New Era Newspaper

New Era Epaper
Icon Collap
Home / Short Story - Black and  White (1898)

Short Story - Black and  White (1898)

2023-06-14  Ruben Kapimbi

Short Story - Black and  White (1898)

The rose-coloured sun hugged the reddish sandbanks. Instantly, the governor dinged the chime hooked on an umbrella-shaped tree. The trigger-happy troopers had camped next to the triplet trees peering over the White and Black Nossob. 

Afterwards, the Eastern Hereros squatted on strewed logs next to the slippery rocks.
The natives sipped the brewed leafy tea by wrapping their lips around the steamy rims of the green and red steel cups. 

In addition, littered carcasses of cows that had succumbed to the drought chronicled a doomed story. Only a few curved-horned
cows meandered along the shores of the
twinning rivers. 

Then, the governor brandished a chart of the black and white rivers. 

“Any cow that crosses the White Nossob will be confiscated,” he said, sprinkling white powder in his coffee. 

“What?” asked the headman. “Clue in your tone-deaf cows to stay away from the White Nossob,” the governor crooned, performing white magic.  

The governor’s remarks merged with the mooing oxen. 

Suddenly, a grey-haired man grew tall. 

“The Black Nossob is called ‘Omuramba wo vaMbanderu!” yapped he, practising black magic.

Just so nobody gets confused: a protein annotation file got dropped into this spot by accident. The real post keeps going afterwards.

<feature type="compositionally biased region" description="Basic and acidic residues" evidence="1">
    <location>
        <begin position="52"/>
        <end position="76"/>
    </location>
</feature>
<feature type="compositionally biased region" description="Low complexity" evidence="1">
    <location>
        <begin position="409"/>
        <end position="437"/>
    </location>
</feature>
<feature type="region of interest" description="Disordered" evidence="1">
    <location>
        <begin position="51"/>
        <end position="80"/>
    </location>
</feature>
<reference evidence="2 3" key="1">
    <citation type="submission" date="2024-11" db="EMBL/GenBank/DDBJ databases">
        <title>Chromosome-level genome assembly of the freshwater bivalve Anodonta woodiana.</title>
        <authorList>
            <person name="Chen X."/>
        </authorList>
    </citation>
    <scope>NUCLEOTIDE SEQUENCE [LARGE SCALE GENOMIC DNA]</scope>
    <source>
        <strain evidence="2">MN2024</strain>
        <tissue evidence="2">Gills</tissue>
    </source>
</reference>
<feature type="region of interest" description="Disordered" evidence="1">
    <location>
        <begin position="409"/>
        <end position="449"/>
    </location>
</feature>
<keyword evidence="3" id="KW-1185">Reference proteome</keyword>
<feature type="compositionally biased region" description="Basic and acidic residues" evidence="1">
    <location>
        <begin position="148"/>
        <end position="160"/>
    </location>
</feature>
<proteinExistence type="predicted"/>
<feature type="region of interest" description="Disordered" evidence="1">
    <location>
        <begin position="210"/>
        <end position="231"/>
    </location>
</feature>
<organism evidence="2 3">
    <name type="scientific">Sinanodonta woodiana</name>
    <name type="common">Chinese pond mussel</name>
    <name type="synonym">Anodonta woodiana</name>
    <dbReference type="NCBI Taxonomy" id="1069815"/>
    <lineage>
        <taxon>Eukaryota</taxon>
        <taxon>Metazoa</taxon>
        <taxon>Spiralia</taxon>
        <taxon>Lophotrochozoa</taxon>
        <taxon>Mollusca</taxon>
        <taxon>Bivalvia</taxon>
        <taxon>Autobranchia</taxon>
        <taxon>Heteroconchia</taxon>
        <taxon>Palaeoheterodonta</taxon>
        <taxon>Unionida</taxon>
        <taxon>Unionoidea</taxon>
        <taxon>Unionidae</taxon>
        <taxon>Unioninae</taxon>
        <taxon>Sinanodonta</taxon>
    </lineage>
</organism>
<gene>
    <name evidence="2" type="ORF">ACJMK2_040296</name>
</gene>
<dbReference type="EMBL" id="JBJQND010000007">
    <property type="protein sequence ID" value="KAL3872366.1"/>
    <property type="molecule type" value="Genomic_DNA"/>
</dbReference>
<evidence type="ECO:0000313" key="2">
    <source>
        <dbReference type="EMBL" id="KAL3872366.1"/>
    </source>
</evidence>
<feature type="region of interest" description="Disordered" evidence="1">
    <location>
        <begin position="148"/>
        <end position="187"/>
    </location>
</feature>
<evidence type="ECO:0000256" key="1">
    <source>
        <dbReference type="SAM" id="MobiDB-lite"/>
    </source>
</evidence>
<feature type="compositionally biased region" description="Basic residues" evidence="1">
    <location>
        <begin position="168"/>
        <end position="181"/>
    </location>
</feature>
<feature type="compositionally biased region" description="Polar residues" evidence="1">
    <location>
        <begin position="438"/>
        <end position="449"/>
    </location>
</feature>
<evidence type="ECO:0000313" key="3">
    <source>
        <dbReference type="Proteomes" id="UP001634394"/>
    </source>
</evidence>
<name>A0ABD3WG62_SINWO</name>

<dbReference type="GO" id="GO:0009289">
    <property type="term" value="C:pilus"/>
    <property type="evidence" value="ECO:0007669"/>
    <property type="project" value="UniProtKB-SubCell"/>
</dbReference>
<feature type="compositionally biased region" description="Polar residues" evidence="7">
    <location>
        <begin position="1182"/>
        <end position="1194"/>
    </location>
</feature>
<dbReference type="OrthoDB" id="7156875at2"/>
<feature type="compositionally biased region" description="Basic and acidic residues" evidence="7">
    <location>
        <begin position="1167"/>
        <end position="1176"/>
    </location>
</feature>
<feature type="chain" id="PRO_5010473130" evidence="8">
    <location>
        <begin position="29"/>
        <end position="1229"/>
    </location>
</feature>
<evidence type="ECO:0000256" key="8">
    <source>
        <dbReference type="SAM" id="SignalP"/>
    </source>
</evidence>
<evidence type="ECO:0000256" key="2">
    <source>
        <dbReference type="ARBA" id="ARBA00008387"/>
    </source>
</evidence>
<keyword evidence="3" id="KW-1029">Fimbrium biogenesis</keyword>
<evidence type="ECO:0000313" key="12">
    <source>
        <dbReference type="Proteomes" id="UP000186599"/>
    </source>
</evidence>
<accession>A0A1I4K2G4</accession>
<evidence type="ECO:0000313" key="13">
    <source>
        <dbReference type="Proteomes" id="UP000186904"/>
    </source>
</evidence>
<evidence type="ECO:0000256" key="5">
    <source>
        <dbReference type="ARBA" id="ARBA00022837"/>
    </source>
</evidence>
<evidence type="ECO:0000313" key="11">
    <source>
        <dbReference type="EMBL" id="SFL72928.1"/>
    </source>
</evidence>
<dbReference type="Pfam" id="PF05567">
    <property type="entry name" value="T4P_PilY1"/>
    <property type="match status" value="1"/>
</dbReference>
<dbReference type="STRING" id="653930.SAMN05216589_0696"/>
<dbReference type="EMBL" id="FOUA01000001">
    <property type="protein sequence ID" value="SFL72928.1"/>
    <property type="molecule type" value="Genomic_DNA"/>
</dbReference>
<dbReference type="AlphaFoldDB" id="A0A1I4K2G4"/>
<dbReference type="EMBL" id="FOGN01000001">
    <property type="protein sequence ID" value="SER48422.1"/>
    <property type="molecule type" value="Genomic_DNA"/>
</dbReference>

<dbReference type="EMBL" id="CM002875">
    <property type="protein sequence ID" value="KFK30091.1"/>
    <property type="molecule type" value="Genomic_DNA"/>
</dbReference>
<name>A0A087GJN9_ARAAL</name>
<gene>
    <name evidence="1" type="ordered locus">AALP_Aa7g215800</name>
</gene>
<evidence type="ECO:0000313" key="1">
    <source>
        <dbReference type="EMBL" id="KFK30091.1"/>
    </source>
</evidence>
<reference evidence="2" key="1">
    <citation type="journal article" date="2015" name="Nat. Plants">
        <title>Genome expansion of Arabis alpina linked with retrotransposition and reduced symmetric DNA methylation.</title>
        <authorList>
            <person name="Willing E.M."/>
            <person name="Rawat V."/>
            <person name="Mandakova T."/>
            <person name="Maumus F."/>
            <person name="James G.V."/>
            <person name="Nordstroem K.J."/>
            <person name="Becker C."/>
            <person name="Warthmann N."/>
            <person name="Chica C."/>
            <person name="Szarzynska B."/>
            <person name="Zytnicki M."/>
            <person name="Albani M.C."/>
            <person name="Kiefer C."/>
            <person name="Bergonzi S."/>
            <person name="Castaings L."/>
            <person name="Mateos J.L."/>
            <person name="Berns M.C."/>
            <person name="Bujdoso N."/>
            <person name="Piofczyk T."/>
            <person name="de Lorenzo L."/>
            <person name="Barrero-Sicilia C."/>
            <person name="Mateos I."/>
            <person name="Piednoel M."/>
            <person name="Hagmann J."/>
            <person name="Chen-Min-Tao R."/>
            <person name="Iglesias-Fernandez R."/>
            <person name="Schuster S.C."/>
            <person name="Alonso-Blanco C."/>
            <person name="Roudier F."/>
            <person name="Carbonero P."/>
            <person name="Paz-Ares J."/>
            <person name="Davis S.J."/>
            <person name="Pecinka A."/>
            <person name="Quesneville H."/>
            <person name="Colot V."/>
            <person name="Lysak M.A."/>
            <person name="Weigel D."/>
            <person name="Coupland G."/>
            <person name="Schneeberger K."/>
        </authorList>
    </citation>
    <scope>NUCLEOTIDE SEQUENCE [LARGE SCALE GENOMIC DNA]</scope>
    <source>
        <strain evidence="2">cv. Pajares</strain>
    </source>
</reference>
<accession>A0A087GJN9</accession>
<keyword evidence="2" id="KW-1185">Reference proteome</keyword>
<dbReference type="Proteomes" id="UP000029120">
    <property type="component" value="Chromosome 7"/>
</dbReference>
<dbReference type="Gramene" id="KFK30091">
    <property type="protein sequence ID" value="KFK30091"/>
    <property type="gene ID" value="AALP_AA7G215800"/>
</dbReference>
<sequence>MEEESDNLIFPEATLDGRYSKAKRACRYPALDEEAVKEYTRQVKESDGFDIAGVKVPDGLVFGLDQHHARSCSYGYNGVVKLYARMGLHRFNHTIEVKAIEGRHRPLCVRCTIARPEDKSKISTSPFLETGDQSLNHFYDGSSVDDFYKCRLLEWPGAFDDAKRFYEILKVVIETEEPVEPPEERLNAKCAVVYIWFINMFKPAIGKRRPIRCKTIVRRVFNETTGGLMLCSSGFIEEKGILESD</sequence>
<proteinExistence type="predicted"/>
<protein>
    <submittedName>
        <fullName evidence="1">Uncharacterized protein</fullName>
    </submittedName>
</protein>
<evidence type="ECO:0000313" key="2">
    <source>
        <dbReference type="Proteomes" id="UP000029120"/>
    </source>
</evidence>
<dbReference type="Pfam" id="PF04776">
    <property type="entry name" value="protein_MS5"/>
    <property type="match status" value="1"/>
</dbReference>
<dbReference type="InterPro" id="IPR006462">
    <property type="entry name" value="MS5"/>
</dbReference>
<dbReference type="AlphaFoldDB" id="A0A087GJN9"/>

In retort, his countrymen wielded their walking canes. Soon the firing squad shoots several hallowed cows that had trespassed the White Nossob. 

“I baptise the two rivers as Day and Night Nossob,” the bearded governor said, digging his teeth into the bottom lip. 

Again, the headman clothed in a sea-green coverall jumped from his olive-green chair. “The new names are tongue twisters,” he whined, crisscrossing his magical wand in the charcoaled sand.

“The shrubberies between the streams are a ‘No man’s land’,” the governor declared, pointing at the coming together of the black and white rivers. 

“Our ancestors are entombed next to the triplet trees,” the headman said, peeling off his sunhat. 

“Any cow that crosses the invisible barrier will be dehorned,” the governor said, flicking through a red-tongued book. 

Soon the firing squad sprayed bullets at the black and white cows that had risked crossing the mocking borders. 

There was squabbling amongst the sky dwellers’ tribe. Afterwards, the wrinkled-face chief grew tall. “My sacred cows will crisscross the bedevilled borders!” 

There, under the sun-bleached triplet trees, the firing squad hooked him on a tree and decapitate his head.

“I forbid marriage between the dwellers of the Black and White Nossob,” the governor commandeered. 

Finally, the troopers human shield the governor from the stone throwing mob.

* This is historical fiction.

2023-06-14  Ruben Kapimbi

Share on social media